His reputation as a writer and a journalist was solidified by the international success of two books, "Invisible Darkness: The Horrifying Case of Paul Bernardo and Karla Homolka" and "Karla: A Pact with the Devil."
These two non-fiction books have been described as "stories of unimaginabel deviance set in the apocalyptic landscape in and around Niagara Falls."
"Invisible Darkness" and "Karla" have been favorably compared to Norman Mailer's "The Executioner's Song" and Truman Capote's "In Cold Blood" while other critics have called him a "blowhard" and a "wannabe Hemingway."
The Attorney General for Ontario called him "a criminal" and a "serial trafficker in the misery of human victims."
One journalist probably summed him up best when she wrote, "People don't forget Williams. He thinks big. He is outspoken. And he loves the limelight, baby."
Of course, that's only one person's opinion.
In fact, Stephen Williams is something of a recluse and quite shy. All he asks is that you read his work mindfully and then make up your own mind.
Williams has been twice arrested, once in 1998 and again in 2003, and put on trial twice over an eight-year period for allegedly disobeying court orders and publication bans.
Not satisfied that the almost 100 criminal charges police laid against Williams were sufficient the Attorney General, Michael Bryant personally sued Stephen as "an enemy of the State."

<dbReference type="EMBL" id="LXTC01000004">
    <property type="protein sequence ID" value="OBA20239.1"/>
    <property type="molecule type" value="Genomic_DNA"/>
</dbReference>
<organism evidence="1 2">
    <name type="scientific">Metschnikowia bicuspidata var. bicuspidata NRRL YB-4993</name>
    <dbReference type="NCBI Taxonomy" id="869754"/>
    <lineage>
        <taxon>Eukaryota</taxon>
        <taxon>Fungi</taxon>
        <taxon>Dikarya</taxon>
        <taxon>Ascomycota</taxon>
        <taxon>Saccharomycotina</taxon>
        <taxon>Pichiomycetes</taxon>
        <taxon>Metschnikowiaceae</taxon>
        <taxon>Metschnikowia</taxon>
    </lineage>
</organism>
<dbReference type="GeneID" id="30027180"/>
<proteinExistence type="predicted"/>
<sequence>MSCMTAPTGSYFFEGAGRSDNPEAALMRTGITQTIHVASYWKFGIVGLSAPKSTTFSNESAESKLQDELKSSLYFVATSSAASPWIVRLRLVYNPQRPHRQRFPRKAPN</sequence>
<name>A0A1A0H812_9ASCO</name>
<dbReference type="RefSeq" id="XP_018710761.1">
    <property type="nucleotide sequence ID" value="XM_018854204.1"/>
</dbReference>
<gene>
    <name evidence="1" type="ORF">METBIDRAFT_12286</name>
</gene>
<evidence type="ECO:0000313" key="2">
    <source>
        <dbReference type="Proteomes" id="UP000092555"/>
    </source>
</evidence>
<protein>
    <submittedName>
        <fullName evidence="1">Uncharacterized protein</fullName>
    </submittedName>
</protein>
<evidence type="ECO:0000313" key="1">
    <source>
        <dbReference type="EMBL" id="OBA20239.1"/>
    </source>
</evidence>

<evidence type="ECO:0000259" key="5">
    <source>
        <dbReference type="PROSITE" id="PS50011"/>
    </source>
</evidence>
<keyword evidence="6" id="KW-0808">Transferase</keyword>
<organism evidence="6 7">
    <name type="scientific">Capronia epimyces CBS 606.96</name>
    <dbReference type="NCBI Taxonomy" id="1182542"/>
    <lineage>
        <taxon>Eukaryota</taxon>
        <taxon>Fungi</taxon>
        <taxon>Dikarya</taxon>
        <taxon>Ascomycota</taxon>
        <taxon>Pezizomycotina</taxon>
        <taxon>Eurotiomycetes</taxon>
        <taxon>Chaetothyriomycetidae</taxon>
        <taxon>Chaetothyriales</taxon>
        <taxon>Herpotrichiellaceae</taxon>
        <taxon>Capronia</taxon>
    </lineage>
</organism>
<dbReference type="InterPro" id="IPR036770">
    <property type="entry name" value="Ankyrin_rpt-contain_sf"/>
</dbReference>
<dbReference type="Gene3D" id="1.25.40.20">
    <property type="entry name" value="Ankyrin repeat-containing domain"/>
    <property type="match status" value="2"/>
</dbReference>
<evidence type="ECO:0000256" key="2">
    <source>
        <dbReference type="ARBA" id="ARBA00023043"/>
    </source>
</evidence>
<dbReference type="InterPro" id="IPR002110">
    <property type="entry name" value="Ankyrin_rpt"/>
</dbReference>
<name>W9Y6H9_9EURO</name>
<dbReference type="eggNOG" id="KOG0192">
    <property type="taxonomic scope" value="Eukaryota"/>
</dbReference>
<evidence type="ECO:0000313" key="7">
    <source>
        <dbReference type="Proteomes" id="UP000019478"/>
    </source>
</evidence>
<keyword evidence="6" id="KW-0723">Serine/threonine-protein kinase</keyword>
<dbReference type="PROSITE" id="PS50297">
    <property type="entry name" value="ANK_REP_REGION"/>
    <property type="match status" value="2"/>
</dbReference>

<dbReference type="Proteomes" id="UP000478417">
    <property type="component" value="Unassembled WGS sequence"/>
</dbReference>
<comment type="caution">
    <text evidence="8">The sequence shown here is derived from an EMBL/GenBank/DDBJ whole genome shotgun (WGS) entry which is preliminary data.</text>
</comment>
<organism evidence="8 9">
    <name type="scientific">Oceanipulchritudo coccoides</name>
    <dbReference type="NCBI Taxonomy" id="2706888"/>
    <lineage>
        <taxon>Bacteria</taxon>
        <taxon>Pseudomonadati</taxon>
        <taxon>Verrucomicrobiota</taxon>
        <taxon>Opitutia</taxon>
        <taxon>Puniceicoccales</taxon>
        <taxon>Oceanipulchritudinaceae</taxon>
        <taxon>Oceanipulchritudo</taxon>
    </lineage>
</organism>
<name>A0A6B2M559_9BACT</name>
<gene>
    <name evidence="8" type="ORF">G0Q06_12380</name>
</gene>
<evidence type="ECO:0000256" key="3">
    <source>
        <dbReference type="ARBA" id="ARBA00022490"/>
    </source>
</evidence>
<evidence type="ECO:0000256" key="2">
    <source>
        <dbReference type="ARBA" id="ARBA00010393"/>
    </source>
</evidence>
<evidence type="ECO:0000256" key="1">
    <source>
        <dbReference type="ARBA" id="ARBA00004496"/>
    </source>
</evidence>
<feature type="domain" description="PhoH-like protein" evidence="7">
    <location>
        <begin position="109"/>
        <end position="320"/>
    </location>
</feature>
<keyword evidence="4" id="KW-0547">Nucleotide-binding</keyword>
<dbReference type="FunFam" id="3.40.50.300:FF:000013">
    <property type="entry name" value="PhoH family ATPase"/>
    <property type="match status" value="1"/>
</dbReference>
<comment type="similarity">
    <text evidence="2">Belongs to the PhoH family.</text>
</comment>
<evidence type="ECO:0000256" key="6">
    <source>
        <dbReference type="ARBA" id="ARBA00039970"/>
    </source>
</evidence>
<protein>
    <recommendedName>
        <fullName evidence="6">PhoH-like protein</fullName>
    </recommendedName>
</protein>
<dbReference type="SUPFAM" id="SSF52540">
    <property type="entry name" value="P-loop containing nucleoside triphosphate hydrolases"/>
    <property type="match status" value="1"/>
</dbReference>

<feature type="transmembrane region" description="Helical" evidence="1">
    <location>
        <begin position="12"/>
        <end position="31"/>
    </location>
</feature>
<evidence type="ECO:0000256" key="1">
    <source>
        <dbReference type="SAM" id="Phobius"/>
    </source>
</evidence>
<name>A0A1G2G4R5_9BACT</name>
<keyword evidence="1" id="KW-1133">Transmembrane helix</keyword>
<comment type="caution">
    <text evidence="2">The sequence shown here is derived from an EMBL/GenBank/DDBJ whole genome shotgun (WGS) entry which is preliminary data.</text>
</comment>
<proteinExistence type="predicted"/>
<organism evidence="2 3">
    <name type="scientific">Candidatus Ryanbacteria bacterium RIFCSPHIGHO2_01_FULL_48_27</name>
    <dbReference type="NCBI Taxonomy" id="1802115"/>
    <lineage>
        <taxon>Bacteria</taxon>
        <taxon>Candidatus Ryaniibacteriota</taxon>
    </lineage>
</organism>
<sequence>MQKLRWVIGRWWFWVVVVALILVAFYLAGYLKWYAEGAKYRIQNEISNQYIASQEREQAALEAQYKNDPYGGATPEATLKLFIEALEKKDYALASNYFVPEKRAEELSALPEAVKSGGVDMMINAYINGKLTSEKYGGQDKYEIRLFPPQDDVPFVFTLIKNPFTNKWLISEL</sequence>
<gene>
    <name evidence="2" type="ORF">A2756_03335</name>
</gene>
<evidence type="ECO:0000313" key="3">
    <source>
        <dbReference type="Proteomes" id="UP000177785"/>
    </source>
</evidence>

The lawsuit sought unspecified damages and possession of all Williams' archives and research.
Stephen was acquitted of the first set of charges on November 30, 2000.
On January 14, 2005, he accepted a plea bargain suggested by Attorney General Bryant. He plead guilty to one count, summary conviction or misdemeanor, disobey pub ban to do with his website only.
In return the AG would withdraw the other 97 criminal charges that had been laid against him to do with both books and abandon the civil lawsuit.
It was the proverbial offer that cannot be refused, a great victory in a relentless confrontation with an unhinged government and a reckless Attorney General.
A few years later, Mr. Bryant found himself in jail accused of murder and has recently published a book about the ordeal called "28 Seconds.'
Bryant recounts the horrific details about how he killed a rancorous, drunken bike courier one evening after celebrating his 12th wedding anniversary in downtown Toronto's toney Yorkville and Bellair district.
A year later, police and prosecutors dropped all charges but by that time his political career was in shambles and his wife had left him. In "28 Seconds" he also admits that he was a raging alcoholic and recklessly chased power and publicity during his years in office.
Stephen Williams lives and continues to work on "Law and Disorder: The Globalization of the Police State" while periodically blogging (it can be accessed through his website). He lives on a rock scramble farm 90 miles northwest of Toronto with the writer Marsha Boulton and their Bull Terrier Thelonius Monk.
"Karla" has just been published in the United States and internationally as Kindle book, iBook, Kobo and a few other e-reader formats.